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Authoring and Design for the WWW


Paper information: good and bad

A note on linear' paper documents

It is sometimes suggested that paper documents are linear, that their physical form allows only a beginning-middle-end style of reading. This is patently untrue: most paper documents are not read in this way.

Within 50 years of the invention of printing, page numbering had been adopted, enabling any part of a printed text to be identified with a reasonable degree of accuracy using title, author, edition and page number.

Many supposedly linear documents turn out to be anything but:

Seen in this light, the approach taken by the Web seems evolutionary rather than revolutionary. It is worth noting that many of the conventions of paper documents are quite complex, and only seem natural and obvious because we are used to them.

Overcoming limitations of paper documents

A number of problems arise specifically with the documents which we produce now, for example to inform students about a course or school, which may be solved using electronic techniques.

Timing of publication and access

Course handbooks and set guides are provided at induction or mailed to students beforehand. This is almost certainly a bad time to impart this information. Even the slimmest document will tend to repel readers who do not yet know what they need to know.

Some course and school information is presented verbally during induction and is effectively lost' by the time students discover their need for it. Typically some of this will be important survival kit' information which somehow gets filtered out of official documents.

A paper document handed out at the beginning of a course is usually filed' by students for later use, and never referred to again. With a caveat concerning access to equipment, we can say that electronic documents are always present, to be referred to repeatedly as the need arises. This will be especially true of information stored on servers rather on some form of disc which can be mislaid.

Too little information

There is a tension between the need to present a comprehensive reference source and the desire to make a readable document. There is a great deal of information which students might one day need, but whose inclusion would lead to an unreadably large document.

The ability of the computer to hide information is of great use in this kind of situation. In electronic media a summary document can expand at the reader's request to give more detail detail which is otherwise kept from view.

Too much information

Course information which is presented in course handbooks (even well-designed ones) tends to be dense, unappealing and remains unread.

Perhaps our attempts to rethink documentation in the light of electronic techniques can assist us in seeing what is wrong with our paper documentation. For example, in electronic documents it is very common to offer FAQs frequently asked questions which act as a guided index to the information. Such a facility is rare in paper documents; indeed many set guides and programme documents do not even have a contents list or index (surely reprehensible when we are trying to encourage skills of research in our students!). FAQs represent a user-centred view of information which is often lacking in HE.

Wrong media for its presentation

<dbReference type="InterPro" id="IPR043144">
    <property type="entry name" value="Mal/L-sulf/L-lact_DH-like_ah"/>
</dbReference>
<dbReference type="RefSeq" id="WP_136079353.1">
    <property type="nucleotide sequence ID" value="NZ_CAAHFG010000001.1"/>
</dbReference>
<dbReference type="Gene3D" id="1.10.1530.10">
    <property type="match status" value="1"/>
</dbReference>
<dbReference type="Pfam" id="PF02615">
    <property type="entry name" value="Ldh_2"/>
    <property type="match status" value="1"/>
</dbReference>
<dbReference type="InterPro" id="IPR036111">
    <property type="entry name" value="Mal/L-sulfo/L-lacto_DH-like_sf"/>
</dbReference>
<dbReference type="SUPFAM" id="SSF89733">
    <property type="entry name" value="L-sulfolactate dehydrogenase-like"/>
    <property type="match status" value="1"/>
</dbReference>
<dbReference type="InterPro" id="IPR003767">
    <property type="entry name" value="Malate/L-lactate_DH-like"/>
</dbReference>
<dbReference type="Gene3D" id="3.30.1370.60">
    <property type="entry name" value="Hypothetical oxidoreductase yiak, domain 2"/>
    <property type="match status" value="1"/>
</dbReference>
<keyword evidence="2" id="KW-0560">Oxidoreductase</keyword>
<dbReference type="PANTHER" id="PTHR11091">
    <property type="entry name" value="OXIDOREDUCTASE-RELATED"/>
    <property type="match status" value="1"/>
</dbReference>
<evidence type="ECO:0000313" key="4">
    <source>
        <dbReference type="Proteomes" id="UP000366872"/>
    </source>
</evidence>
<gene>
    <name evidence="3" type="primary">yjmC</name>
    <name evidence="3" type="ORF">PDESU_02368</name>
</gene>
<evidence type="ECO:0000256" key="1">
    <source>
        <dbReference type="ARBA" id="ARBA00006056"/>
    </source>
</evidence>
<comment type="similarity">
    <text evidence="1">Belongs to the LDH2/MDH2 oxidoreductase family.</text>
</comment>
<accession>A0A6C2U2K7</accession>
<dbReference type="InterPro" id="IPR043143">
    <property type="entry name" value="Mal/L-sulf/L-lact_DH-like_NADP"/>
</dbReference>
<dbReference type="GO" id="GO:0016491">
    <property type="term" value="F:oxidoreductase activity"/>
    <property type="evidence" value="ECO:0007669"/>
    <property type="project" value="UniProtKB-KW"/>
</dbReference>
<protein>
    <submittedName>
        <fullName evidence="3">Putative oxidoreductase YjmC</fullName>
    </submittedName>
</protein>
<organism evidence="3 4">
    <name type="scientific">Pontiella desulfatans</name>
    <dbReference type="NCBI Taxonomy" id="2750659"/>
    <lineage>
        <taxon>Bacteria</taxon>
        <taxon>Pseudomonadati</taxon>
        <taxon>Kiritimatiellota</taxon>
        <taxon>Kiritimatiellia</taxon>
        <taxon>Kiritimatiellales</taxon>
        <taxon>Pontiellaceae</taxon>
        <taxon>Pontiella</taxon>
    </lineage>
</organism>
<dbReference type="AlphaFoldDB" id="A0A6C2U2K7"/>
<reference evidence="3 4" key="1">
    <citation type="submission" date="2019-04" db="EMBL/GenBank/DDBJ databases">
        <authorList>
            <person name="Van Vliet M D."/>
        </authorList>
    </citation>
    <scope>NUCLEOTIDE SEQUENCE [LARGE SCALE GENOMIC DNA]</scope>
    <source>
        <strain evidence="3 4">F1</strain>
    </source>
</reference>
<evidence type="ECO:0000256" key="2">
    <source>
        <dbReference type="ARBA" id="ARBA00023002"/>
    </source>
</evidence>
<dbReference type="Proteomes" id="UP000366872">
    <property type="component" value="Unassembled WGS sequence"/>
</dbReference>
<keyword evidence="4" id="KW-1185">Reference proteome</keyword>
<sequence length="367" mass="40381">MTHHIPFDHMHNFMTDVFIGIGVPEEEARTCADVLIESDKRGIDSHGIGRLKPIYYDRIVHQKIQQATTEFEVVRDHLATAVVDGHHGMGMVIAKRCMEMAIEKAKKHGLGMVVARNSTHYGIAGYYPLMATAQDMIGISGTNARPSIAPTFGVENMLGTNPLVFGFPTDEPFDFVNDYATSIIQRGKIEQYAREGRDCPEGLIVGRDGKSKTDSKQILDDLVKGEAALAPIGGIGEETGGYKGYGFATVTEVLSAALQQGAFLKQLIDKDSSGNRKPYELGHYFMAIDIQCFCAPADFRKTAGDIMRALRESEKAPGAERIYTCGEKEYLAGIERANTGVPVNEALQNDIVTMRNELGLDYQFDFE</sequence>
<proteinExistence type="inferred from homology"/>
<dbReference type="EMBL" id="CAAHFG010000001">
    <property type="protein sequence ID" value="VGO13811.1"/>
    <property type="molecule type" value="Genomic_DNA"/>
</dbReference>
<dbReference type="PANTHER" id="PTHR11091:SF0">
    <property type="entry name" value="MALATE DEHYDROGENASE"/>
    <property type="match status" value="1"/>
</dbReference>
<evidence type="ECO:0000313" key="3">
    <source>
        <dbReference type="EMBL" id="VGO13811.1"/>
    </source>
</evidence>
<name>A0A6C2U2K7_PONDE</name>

The question of which media words, numbers, graphics, sound, animation and filmic imagery are most effective (and in what combination) is contentious, and most of the bold statements made about it are questionable. However, we can make broad judgements with a certain amount of confidence.

Large quantities of undifferentiated text are unappealing. The answer may simply be to break text into small meaningful blocks, to tabulate text where appropriate, and to use clear diagrams. Nevertheless, textual handbooks comprise poor media for giving students certain kinds of information. For example it is difficult enough to convey adequately what members of staff look like using simple photocopied documents, let alone to give new students other qualitative' information about staff their research interests or opinions on the central issues of the curriculum. There is a lack of warmth in text on paper which makes it difficult to convey some kinds of ideas ideas which for example might better be evoked by short video sequences of staff introducing themselves individually. Such an approach might eventually be so taken for granted that it is less trouble and less work than it would be to formalise the ideas on paper, and produces results more accessible for the end- user. Certainly, with current pressures on HE, we would not suggest any innovation which would be likely to create additional work.


It frequently arises that documents make reference to other documents, which are often not to hand. We described some of the advantages of hypertext in allowing the user to not only see a reference to another document, but also to have immediate access to that document itself. HEIs have many documents which are separately bound and often physically remote from one another.


If something is unclear in a paper document, it tends to remain unclear. By contrast, documents which are responsive to the user, for example using such simple techniques as highlighting, may be better able to answer users' needs.


Paper course guides are revised once a year, at best. They cannot economically be updated more frequently. They cannot contain information which is only temporarily useful. A well-managed electronic documentation system solves these problems.
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